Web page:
Mentor:  Prof. Bryan Huey, Dept. of Materials Science & Engineering

  Xinyu Lin, from Mansfield, CT, is a civil engineering major with a minor in mathematics and environmental engineering. She can be found eating endless amounts of cereal in the dining hall, falling off holds at the rock climbing gym, or jamming out to her music on the way to class. During high school, Xinyu was captain of her swim team, president of various honor societies, and an accomplished cellist. At UConn, she is an a dedicated member of the SOS Food Recovery Program and Outing Club, serves as build coordinator for the Habitat for Humanity campus chapter, and works at the Adventure Center. Xinyu’s passions for the environment, buildings, and service drive her long-term hopes in working to create low-cost, sustainable structures for disadvantaged areas.

 

Project:  Energy Harvesting from Structural Vibrations Using Piezoelectric Materials

 

Mentor:  Prof. Ramesh Malla, Dept. of Civil & Environmental Engineering

   

Kanika Malani, from Glastonbury, CT, is a STEM Scholar and a double major in Molecular and Cell Biology and Anthropology in the Special Program in Medicine. She graduated from Glastonbury High School where she was involved in Model UN, Math Team, and was a member of her school’s varsity swim team. She was also involved in research at UConn Health Center and presented work at various science fairs in which she received a Connecticut Science Fair award for biological research and a Junior Sciences and Humanities Symposium Poster Award. On campus, Kanika is involved in various education related clubs, including ASHA for Education and Kids and UConn Bridging Education.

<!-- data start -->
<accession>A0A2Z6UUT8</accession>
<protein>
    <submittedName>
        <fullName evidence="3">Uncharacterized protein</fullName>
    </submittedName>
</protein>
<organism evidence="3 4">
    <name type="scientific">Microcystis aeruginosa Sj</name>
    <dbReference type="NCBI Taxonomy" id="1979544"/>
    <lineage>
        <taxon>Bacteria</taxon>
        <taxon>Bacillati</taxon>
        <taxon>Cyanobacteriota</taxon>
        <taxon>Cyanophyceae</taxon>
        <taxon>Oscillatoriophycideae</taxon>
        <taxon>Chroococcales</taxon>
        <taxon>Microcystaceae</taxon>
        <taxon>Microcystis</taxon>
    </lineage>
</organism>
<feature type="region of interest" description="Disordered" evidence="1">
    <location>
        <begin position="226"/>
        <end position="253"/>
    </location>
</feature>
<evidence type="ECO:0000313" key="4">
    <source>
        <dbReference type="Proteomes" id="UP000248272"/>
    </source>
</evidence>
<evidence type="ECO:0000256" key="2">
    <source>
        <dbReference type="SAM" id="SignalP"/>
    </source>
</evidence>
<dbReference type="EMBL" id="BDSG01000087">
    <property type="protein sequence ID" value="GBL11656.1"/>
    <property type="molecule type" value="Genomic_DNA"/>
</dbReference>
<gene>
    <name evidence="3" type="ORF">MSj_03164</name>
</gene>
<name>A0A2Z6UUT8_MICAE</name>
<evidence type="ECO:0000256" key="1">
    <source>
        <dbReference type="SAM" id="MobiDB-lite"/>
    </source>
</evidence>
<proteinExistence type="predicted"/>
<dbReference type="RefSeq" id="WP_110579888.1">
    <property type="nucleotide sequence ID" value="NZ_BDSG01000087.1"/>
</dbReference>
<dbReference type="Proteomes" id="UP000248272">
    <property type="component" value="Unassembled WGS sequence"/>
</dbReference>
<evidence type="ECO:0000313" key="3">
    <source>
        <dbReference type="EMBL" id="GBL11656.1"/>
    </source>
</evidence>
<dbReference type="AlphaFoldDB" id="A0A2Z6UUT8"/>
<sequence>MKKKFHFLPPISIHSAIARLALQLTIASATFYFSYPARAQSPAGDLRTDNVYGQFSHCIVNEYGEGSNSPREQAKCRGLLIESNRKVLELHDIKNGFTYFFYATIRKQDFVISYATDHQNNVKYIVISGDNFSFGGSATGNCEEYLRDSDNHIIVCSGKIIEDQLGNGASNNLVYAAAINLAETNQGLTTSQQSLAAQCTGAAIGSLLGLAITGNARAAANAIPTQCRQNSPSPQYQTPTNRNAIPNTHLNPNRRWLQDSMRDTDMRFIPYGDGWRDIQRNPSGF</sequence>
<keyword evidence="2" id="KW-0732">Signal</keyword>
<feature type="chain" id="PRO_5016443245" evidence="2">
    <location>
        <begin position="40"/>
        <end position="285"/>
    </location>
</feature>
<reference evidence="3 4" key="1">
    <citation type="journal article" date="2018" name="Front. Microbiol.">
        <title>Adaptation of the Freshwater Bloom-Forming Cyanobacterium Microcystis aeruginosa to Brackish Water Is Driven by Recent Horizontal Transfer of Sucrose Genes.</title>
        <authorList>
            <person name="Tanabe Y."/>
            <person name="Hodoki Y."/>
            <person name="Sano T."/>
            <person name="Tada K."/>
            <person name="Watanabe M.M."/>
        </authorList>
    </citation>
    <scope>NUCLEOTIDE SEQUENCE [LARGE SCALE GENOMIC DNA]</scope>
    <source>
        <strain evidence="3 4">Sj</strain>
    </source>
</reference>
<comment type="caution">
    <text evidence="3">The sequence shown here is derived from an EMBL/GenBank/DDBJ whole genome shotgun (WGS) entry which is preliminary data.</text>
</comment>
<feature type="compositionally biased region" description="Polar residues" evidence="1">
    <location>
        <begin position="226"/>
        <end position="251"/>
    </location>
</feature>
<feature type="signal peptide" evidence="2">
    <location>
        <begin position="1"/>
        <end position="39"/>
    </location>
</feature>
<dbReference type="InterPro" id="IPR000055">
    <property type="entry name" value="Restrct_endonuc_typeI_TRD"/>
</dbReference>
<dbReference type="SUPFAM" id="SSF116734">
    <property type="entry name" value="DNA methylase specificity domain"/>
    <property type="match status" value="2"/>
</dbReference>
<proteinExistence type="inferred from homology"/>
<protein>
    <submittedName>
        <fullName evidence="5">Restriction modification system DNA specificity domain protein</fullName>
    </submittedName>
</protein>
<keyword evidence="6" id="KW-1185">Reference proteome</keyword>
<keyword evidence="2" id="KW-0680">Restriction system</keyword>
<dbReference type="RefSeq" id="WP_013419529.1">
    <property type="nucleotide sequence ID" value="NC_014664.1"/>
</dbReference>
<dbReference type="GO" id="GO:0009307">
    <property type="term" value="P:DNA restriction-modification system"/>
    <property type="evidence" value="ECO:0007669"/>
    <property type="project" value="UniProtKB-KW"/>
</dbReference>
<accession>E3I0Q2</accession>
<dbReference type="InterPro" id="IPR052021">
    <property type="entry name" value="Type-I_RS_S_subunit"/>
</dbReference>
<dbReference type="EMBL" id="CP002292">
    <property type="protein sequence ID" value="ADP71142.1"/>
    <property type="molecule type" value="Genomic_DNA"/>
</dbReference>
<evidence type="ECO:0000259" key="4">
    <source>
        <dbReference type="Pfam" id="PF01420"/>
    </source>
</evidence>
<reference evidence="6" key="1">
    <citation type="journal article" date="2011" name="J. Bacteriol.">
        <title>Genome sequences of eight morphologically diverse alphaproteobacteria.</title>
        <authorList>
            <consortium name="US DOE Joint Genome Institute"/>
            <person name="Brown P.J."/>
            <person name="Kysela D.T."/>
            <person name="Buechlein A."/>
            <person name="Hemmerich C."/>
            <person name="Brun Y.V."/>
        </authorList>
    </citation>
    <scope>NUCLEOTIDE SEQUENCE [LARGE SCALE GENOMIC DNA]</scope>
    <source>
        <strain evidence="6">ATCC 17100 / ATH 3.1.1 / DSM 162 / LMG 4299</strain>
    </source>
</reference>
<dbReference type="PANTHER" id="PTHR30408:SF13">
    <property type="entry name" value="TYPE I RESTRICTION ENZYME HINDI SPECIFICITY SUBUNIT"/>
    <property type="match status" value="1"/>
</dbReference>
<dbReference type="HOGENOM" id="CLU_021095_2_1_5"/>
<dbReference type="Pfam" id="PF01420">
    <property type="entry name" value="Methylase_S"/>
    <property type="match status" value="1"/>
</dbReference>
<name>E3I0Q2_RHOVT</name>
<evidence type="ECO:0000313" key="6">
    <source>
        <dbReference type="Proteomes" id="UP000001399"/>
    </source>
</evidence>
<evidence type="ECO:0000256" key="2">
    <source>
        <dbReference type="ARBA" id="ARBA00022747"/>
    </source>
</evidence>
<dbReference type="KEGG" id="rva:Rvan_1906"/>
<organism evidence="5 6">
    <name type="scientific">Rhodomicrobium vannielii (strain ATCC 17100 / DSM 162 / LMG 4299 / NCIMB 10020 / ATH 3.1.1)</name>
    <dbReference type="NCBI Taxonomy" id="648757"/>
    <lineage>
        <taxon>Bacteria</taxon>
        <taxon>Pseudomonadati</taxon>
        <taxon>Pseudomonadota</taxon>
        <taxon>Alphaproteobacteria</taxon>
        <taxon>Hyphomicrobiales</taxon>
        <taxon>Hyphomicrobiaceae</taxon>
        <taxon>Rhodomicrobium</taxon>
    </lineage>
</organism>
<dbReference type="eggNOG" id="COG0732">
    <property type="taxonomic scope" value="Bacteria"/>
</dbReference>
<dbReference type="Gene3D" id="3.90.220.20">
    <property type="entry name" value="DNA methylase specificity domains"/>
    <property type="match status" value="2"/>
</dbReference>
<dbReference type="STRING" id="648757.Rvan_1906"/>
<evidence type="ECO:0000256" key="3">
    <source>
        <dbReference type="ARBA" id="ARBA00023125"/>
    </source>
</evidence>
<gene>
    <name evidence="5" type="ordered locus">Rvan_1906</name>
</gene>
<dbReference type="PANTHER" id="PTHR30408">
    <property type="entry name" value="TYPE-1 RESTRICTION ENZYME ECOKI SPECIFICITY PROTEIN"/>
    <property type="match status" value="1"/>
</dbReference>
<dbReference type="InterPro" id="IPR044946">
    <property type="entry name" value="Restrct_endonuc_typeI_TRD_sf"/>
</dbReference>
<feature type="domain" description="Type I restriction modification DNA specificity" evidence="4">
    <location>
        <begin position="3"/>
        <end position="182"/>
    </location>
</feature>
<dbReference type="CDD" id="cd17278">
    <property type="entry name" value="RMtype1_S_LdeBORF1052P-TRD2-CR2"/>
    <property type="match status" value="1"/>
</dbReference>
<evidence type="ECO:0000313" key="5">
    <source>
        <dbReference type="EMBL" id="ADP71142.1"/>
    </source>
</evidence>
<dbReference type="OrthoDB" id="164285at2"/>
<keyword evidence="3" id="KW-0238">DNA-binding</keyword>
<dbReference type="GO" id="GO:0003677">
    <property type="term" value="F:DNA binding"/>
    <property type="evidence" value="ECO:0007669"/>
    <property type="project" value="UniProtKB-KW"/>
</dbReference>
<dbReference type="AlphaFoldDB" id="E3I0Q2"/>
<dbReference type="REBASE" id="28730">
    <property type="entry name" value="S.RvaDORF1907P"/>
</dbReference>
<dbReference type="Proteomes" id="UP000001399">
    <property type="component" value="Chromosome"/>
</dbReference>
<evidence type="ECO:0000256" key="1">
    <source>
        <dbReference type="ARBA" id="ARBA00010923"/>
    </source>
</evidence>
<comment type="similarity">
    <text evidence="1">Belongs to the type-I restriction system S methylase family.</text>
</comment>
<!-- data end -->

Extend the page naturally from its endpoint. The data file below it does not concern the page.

Project:  Investigating Changes in Mitophagy as a Consequence of Aging

 

Mentor:  Prof. Kenneth Campellone, Dept. of Molecular & Cell Biology

  Susan Naseri, from Wolcott, CT, is a political science and human rights double major and a member of the Special Program in Law. With a passion for humanities and legal education, Susan has served as a Bennett Research Assistant for Professor David Richards, for whom she documents cases of violence against women and girls in several different countries. She serves as the Event Supervisor for the Middle Eastern Student Association, participates in Model United Nations, volunteers with Honors Initiative for Prospective Students, and serves as Student Representative at Honors faculty meetings. The former president of her HS student government, Susan was recently selected to represent UConn at the NEW Leadership Program at Saint Anselm College, for women interested in politics and public policy.

 

Project:  Respecting Refugees:  Evaluation of Integration Practices by Connecticut Service Providers

 

Mentor:  Prof. Jennifer Sterling-Folker, Dept. of Political Science

  Mason Witko, from New City, NY, is a chemistry major who has a passion for science. During high school, he served as the vice-president of the New City Library Youth board, for which he helped to organize fun and free events for his local community. He also volunteered at the Hi Tor Animal Care center, where he assisted with the care of sheltered animals. He is currently a member of the Alpha Lambda Delta honor society, and is a research assistant in Prof. Nicholas Leadbeater’s lab, which hosts a variety of research projects that fall under the umbrella of environmentally-friendly organic chemistry.

 

Project:  Converting Plastics to Value-Added Chemicals  through the Application of Microwave Heating and Catalysts

 

Mentor:  Prof. Nicholas Leadbeater, Dept. of Chemistry

 

 

Congratulations to the eight outstanding students who comprise the 7th Class of Holster Scholars!

 

To learn more about the Holster Scholars Program, contact

 

Vincent G. Moscardelli, PhD

Director, Office of National Scholarships and Fellowships

Coordinator, Holster Scholars Program